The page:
EDMONTON – Taylor Hall hasn’t played a shift for the Edmonton Oilers, but he already accounts for two footnotes in the franchise record books after signing the most lucrative rookie contract in team history Monday.
Hall, who made history last month when he became Edmonton’s first-ever No. 1 pick in the NHL draft, has signed a three-year contract that includes the maximum allowable rookie salary of US$900,000 a season and bonuses that could push the value to $3.75 million annually.
With the paperwork taken care of between the Oilers and agent Bobby Orr, the 18-year-old Hall is already thinking hockey again.
Hall will be on the ice with several other prized rookies Tuesday when the Oilers host a development camp for top prospects.
“Now, it’s time to work,” Hall said. “All the excitement is over. I’m excited to get started tomorrow. I know this signing is only the first step. I’ve got a lot of work to do in that camp.
“Training camp is going to be good for me to not only make an impact as a player, but as a person and to really get used to the city and stuff. As soon as I get it (the contract) out of the way, it’s out of my mind and I can really focus on hockey. I let my agents take care of the money aspect.”
Oilers general manager Steve Tambellini and Hall, dressed in a bright teal shirt, tie and blue pin-striped suit, announced the deal at Rexall Place. Tambellini confirmed the contract is for the maximum salary and bonuses allowable under the CBA.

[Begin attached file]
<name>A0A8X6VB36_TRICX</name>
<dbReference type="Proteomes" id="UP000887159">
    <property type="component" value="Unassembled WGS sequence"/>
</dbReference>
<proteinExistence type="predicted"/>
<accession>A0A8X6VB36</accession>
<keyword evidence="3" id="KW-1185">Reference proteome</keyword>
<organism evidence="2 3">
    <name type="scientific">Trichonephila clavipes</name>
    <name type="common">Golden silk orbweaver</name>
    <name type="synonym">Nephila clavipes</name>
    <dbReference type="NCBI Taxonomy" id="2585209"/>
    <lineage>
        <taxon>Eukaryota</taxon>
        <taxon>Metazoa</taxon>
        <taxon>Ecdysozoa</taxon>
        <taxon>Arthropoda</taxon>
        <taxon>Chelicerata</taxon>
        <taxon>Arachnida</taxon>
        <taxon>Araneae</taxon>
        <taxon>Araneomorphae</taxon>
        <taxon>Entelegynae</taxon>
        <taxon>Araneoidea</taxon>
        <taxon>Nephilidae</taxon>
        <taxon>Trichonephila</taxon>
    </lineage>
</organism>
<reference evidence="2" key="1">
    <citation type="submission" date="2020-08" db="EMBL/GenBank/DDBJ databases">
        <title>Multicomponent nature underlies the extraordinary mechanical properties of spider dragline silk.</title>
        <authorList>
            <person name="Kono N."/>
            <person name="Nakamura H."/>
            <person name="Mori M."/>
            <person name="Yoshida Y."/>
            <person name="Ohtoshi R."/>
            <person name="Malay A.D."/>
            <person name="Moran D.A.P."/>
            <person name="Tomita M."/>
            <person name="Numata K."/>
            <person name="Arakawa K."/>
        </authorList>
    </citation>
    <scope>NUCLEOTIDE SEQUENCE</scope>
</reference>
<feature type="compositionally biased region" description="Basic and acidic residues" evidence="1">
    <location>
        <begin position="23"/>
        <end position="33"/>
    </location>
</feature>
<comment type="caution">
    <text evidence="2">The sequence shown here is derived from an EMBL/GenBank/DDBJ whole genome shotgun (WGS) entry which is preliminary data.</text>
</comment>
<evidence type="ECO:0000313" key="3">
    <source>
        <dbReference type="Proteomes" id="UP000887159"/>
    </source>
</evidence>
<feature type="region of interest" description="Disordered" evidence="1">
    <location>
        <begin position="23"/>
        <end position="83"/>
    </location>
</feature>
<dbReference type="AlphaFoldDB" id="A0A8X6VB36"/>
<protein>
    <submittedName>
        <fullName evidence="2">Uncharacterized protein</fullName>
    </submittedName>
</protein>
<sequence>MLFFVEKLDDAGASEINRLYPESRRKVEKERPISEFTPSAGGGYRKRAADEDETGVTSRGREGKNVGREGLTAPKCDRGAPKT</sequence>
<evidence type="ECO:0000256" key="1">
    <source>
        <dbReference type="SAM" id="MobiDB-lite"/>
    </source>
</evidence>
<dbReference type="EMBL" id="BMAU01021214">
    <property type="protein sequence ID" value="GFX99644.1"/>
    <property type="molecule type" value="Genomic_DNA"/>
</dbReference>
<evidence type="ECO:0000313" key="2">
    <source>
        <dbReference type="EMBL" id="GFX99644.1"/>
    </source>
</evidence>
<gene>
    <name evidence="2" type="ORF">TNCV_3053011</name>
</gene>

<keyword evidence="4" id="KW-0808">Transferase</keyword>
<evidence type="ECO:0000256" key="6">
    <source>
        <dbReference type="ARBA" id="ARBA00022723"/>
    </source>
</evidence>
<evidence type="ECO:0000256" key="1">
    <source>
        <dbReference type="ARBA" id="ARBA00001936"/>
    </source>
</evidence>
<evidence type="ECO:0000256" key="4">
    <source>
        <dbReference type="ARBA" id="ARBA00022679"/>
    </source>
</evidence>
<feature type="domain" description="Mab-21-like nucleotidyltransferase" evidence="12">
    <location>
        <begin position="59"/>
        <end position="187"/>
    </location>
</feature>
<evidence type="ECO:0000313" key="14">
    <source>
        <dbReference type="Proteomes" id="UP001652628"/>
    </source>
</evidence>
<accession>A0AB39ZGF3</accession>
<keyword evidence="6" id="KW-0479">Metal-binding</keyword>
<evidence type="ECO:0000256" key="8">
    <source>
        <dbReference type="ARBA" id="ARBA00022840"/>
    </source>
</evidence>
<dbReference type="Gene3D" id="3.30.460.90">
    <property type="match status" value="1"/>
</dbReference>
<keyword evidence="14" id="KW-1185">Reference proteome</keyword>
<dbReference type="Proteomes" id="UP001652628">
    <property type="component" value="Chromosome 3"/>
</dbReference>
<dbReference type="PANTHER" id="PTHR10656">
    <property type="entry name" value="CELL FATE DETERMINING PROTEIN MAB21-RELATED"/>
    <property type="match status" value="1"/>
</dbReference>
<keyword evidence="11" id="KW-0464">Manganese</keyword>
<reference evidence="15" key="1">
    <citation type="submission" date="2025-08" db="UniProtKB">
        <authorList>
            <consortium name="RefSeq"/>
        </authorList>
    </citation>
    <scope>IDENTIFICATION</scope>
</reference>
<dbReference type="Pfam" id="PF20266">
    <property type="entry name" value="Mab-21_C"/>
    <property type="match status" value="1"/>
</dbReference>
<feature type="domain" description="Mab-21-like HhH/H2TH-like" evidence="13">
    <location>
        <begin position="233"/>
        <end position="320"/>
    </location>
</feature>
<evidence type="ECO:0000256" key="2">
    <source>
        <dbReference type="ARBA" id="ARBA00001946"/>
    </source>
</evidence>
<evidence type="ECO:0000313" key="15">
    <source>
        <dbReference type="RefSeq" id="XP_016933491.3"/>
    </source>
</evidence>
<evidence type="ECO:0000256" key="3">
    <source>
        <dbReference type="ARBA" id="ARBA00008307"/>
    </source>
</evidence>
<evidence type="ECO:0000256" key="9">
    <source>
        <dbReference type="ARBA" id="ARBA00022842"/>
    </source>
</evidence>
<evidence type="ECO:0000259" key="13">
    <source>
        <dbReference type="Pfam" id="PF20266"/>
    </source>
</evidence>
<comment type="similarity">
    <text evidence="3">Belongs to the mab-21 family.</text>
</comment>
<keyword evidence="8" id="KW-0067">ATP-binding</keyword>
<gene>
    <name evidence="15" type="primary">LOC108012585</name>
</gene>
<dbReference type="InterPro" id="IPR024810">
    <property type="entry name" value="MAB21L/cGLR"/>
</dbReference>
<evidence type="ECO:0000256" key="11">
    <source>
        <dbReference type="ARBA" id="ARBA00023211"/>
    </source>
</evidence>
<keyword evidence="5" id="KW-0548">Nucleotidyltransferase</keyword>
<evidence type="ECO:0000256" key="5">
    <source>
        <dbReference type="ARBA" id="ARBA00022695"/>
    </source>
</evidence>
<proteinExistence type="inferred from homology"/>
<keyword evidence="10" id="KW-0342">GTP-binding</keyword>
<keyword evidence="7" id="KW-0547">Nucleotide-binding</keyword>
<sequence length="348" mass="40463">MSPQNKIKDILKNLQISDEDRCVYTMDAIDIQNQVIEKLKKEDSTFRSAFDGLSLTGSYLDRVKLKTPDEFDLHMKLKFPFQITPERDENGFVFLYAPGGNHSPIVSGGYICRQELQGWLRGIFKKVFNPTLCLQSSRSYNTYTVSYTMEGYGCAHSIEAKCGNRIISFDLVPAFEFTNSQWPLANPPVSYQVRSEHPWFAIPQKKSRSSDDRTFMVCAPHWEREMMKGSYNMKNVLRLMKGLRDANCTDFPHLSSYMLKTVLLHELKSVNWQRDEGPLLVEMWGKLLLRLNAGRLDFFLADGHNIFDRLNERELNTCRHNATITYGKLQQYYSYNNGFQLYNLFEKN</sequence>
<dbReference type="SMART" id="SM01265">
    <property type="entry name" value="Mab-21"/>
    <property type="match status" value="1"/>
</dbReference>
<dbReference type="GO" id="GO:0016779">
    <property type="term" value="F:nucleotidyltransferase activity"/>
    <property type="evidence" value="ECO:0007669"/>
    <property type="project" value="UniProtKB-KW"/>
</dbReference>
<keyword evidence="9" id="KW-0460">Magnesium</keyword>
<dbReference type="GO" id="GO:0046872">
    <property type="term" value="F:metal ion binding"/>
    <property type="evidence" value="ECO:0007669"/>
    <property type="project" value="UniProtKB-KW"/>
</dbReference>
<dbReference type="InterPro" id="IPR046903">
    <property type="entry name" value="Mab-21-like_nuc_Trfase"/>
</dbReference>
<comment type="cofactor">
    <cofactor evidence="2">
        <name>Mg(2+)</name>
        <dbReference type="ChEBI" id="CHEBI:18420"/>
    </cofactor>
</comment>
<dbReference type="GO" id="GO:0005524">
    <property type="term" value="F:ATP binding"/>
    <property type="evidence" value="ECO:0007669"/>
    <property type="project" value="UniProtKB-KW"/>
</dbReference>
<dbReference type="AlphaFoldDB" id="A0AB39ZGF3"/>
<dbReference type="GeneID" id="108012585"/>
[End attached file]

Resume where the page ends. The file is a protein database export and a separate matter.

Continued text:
“The quicker you can take care of business, the quicker he can focus on the things that are important to him,” Tambellini said.
“He needs time to get back home, settle down and get focused on training so he’s fresh coming to camp. This is a huge step forward for the club.”
Hall, who led the OHL’s Windsor Spitfires in regular-season scoring with 40 goals and 66 assists for 106 points before a playoff run capped by his second straight MVP award at the Memorial Cup, hasn’t had very much time to relax.
Still, Hall is eager to get going.
“I haven’t done anything yet,” Hall said. “I’m not even on the team yet. That’s all I’m looking forward to now.
“My biggest pressure is making the team. After that, if I do, I’ll set some big goals for myself. You really have to stay focused on the task at hand.”
When the four-day development camp opens, Hall will be lacing his skates alongside 2009 first-rounder Magnus Paajarvi-Svensson, taken 10th overall, and 2008 first-rounder Jordan Eberle, selected 22nd.
It’s a gathering that could provide a snapshot of the future for the Oilers, who finished 30th this season and have missed the playoffs for four straight years after reaching the 2006 Stanley Cup final.
“It’s so comfortable and so exciting,” Tambellini said, asked about Hall being the face of a rebuilding franchise moving forward.
“It was important, I think, the quicker we could take care of business and get the distractions away from him and allow him to get back to Kingston and get training and just focus on getting ready for an NHL camp.
“(Having) him here, with these young players he’s going to grow with, the people of Edmonton will see lot of these players at this development camp the next few days. They’re going to see them over the next few years.”